With Checa’s lead, he would win the championship. However, Melandri made his way around a wild card to take eighth and an extra point. Checa had more than three seconds over Haga when two laps remained. Camier, Laverty, and Haslam completed the top five at that point. Polita, a wild card Ducati rider, was the next to end his race, as the Italian bike blew up dramatically in a gravel trap. Melandri was up two more positions, taking Lascorz and Guintoli on the penultimate lap. After a clear and easy final lap, Checa ended the race more than four seconds ahead of Haga, with Camier completing the podium. Melandri’s late-race resurgence to took him to sixth position and kept the championship fight going for another week.

World Superbike Race Results from Race 2 at Imola:

Pos. No. Rider Team Diff.
1 7 Carlos Checa Althea Racing Ducati -
2 41 Noriyuki Haga PATA Racing Team Aprilia 4.631
3 2 Leon Camier Aprilia Alitalia Racing Team 15.159
4 58 Eugene Laverty Yamaha WSBK Team 17.195
5 91 Leon Haslam BMW Motorrad 17.388
6 33 Marco Melandri Yamaha WSBK Team 18.533
7 50 Sylvain Guintoli Team Effenbert-Liberty Ducati 19.615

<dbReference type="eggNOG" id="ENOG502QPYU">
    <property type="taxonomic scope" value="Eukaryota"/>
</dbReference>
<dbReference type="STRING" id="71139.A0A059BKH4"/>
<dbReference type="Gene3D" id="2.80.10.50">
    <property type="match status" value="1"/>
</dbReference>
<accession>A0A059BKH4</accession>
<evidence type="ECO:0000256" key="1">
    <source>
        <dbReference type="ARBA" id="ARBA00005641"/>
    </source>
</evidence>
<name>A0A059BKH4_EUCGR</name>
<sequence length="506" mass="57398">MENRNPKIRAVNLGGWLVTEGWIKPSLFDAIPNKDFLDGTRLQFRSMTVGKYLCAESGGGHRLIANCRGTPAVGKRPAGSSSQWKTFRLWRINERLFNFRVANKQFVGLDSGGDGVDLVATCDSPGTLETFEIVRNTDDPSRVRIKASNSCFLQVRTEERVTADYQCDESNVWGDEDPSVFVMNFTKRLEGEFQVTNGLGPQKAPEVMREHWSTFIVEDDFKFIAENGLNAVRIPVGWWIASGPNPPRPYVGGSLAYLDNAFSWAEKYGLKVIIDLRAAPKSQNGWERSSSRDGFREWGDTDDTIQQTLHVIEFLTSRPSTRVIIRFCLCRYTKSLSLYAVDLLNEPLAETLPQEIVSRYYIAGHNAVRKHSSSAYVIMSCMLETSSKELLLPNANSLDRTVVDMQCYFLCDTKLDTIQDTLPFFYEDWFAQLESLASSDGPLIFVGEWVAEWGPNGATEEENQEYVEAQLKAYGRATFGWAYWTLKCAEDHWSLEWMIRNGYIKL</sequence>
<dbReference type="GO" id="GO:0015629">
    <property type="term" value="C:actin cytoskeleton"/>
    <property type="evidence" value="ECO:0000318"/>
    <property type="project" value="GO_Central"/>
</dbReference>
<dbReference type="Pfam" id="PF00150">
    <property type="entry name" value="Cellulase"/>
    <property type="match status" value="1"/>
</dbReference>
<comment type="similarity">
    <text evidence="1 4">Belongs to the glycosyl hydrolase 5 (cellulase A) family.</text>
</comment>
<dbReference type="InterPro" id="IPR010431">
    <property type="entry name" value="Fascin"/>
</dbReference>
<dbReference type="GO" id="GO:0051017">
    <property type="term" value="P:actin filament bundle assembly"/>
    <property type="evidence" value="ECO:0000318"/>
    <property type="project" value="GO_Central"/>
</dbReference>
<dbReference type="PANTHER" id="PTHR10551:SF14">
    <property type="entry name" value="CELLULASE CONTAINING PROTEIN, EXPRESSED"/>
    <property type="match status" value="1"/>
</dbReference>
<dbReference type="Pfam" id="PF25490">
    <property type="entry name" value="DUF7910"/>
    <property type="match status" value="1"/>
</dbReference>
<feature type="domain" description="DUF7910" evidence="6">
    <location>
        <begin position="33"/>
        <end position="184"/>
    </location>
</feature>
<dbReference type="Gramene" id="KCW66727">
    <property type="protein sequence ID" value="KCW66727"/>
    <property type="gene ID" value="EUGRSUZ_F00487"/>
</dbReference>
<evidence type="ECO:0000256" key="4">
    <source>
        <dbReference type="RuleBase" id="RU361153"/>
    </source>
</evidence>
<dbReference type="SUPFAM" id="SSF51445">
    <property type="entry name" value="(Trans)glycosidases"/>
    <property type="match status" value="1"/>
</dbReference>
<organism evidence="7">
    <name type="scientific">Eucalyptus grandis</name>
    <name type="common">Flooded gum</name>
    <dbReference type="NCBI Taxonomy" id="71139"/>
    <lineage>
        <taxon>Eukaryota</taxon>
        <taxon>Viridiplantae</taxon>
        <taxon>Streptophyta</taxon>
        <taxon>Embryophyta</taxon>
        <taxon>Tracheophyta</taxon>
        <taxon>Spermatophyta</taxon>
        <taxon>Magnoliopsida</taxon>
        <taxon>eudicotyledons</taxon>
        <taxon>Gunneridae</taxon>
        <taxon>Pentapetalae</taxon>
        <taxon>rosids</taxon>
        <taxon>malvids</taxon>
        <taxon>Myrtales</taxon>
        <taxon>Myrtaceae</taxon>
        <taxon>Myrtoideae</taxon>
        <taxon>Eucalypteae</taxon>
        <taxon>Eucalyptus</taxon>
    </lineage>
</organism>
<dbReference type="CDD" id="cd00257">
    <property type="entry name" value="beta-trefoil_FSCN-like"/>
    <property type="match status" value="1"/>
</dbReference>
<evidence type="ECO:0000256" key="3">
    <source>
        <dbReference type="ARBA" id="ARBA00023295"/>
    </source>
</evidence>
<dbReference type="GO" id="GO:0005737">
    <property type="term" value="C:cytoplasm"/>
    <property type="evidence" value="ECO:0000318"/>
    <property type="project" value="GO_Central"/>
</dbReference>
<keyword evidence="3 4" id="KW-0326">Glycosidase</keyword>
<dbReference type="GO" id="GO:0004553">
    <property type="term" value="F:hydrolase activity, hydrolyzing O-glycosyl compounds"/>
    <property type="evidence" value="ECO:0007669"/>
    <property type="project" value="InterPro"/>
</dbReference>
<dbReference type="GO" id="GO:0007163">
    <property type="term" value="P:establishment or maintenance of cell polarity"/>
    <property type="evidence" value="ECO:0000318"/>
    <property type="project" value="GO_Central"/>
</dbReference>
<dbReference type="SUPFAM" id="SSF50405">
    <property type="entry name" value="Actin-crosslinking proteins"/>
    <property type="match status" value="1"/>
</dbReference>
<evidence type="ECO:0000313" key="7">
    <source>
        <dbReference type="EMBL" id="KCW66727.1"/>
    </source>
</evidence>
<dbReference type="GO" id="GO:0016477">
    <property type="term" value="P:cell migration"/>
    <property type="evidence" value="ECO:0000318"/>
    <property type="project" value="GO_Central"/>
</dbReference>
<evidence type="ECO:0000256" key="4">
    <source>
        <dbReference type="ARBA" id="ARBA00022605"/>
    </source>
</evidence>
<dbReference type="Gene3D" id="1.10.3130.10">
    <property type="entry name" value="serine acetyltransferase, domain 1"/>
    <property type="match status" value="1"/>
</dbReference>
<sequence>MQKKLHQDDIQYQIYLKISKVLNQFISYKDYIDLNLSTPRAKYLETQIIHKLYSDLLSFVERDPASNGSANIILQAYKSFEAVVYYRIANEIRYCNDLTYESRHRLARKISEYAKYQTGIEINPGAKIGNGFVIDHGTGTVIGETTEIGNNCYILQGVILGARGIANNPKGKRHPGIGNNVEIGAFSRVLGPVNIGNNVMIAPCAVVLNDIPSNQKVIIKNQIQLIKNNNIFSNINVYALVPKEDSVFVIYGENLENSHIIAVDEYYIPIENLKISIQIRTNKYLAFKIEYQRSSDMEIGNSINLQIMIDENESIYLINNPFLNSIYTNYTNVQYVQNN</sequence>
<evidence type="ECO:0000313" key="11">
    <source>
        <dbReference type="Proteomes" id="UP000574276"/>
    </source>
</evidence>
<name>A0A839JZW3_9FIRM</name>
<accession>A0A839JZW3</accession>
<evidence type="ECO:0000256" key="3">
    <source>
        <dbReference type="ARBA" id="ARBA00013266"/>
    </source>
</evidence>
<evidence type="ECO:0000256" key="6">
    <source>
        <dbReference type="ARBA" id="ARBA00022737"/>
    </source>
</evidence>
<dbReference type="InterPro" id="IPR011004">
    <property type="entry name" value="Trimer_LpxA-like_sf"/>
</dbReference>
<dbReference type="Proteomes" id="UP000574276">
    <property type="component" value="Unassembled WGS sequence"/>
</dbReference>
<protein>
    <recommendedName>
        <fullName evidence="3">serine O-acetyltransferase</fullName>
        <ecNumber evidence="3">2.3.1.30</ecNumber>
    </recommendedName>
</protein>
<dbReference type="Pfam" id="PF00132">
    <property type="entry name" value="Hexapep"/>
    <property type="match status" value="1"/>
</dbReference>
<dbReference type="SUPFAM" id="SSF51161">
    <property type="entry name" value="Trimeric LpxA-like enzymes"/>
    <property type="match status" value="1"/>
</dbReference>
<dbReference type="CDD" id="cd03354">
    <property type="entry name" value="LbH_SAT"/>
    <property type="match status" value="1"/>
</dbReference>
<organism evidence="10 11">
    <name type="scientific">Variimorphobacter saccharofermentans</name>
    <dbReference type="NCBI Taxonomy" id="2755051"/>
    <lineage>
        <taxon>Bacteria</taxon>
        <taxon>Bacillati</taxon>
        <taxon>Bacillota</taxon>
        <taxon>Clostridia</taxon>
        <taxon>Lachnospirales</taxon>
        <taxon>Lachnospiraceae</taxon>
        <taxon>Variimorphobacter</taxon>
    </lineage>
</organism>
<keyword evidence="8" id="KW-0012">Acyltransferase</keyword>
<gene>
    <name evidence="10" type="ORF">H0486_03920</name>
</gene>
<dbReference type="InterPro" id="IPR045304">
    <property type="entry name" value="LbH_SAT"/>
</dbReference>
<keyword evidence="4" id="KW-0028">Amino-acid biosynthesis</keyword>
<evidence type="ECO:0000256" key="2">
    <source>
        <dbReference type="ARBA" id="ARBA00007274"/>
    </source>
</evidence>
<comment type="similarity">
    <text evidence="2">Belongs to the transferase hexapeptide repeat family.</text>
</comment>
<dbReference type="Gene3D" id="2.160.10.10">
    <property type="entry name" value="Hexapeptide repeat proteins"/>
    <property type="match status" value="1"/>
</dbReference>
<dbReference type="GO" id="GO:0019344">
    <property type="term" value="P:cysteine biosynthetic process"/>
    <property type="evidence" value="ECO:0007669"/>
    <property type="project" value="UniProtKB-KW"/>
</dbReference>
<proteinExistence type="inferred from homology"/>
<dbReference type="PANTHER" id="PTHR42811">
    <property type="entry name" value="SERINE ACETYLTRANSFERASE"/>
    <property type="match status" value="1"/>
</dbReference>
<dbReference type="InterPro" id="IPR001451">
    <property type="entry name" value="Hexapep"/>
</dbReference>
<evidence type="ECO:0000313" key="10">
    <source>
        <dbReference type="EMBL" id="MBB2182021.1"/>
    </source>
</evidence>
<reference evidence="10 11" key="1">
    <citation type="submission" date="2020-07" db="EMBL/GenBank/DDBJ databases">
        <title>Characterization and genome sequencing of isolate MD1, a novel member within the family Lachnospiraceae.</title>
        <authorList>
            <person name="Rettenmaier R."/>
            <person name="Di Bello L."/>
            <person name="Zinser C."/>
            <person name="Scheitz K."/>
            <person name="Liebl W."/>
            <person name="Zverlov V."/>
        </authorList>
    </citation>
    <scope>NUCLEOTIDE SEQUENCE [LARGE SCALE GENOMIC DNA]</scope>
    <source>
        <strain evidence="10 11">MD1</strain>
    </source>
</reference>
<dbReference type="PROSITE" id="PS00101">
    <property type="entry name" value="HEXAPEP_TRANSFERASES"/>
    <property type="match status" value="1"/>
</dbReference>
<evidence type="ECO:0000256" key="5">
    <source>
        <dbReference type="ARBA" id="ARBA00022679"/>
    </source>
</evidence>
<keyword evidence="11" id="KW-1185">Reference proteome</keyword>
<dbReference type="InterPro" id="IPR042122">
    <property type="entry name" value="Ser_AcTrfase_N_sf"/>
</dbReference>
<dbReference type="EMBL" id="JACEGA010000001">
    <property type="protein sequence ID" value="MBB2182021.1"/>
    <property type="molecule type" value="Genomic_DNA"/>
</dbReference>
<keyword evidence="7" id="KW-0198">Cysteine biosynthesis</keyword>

8 17 Joan Lascorz Paul Bird Racing Kawasaki 20.063
9 8 Mark Aitchison Team Pedericini Kawaski 24.194
10 86 Ayrton Badovini BMW Motorrad Italia 28.485
11 86 Ruben Xaus Castrol Honda 28.600
12 111 Federico Sandi Althea Racing Ducati 41.802
13 23 Maxime Berger Supersonic Racing Ducati 54.750
14 121 Javier Flores BMW Motorrad 1:12.281
Not Classified
53 Alex Polita Barni Ducati Racing Team S.N.C. 2 Laps
4 Jonathan Rea Castrol Honda 4 Laps
84 Michel Fabrizio Team Suzuki Alstare 11 Laps
15 Matteo Baiocco Barni Racing Ducati 12 Laps
11 Troy Corser BMW Motorrad 12 Laps
66 Tom Sykes Paul Bird Racing Kawasaki 14 Laps
44 Roberto Rolfo Team Pedericini Kawaski 19 Laps
96 Jakub Smrz Team Effenbert-Liberty Ducati 20 Laps

Source: WSBK; Photo: Pirelli (Facebook)

Comment:

  1. kyle says:

    Rea showed all weekend what he was capable of, to bad it didn’t go his way this time around. Hopefully he can have aleast one double this year….